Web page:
Larry Brown is the poster child for journeyman coaches everywhere. He's had success almost everywhere he's been, but the situation is never quite ideal.
Many coaches don't leave on their own terms the way Brown usually does, though. A coach whose job looks like a dream job one year can wake up two years later and decide that his situation has mutated into a nightmare. Or worse, someone else above him makes that decision for him.
These 10 coaches have tasted NCAA tournament success, each having made at least one Sweet 16 appearance. For a variety of reasons, those jobs have evaporated, and each coach now finds himself at a lower rung of college basketball's proverbial ladder than where he achieved his greatest success.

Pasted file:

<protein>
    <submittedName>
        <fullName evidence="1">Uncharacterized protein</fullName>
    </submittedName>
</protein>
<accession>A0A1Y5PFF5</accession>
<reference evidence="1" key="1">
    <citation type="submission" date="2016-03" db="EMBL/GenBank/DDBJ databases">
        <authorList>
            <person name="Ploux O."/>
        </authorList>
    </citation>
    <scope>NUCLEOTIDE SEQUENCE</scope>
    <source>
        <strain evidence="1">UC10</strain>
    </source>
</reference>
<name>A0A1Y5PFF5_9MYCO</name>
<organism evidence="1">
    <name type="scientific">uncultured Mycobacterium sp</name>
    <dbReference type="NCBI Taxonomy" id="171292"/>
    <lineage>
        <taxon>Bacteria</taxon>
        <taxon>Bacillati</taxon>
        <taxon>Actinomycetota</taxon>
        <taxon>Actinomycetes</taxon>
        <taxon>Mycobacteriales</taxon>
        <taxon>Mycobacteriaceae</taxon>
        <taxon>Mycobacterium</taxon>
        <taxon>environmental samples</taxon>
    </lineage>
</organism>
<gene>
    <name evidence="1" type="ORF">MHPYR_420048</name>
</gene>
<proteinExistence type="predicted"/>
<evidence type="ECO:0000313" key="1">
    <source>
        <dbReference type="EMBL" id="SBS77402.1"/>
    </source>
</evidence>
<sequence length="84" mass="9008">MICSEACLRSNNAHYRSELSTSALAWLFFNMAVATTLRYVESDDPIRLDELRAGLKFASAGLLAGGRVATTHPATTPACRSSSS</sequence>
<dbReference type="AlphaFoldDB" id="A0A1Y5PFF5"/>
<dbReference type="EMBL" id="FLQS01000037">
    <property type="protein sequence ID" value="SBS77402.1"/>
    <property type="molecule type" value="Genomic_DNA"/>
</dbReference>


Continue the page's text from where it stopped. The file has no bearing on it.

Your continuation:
Another Sweet 16 trip in these guys' current positions would qualify as a monumental coaching job.
(Coaches are presented in alphabetical order.)
John Brady's most successful seasons read like anomalies on his overall coaching CV. In his third year at LSU after replacing longtime boss Dale Brown, the Tigers reached the 2000 Sweet 16 behind NBA lottery pick Stromile Swift.
Six years later, another pair of future pros, Glen "Big Baby" Davis and Tyrus Thomas, staged an improbable run to the Final Four, which was a place LSU had not reached since 1980. Once Thomas and Davis left, though, the Tigers' descent into irrelevance was—pardon the pun—swift.
Less than two years after the Final Four trip, Brady was fired from LSU. His unemployment only lasted about six weeks, however, as Sun Belt member Arkansas State was quick to hire him for their vacant position.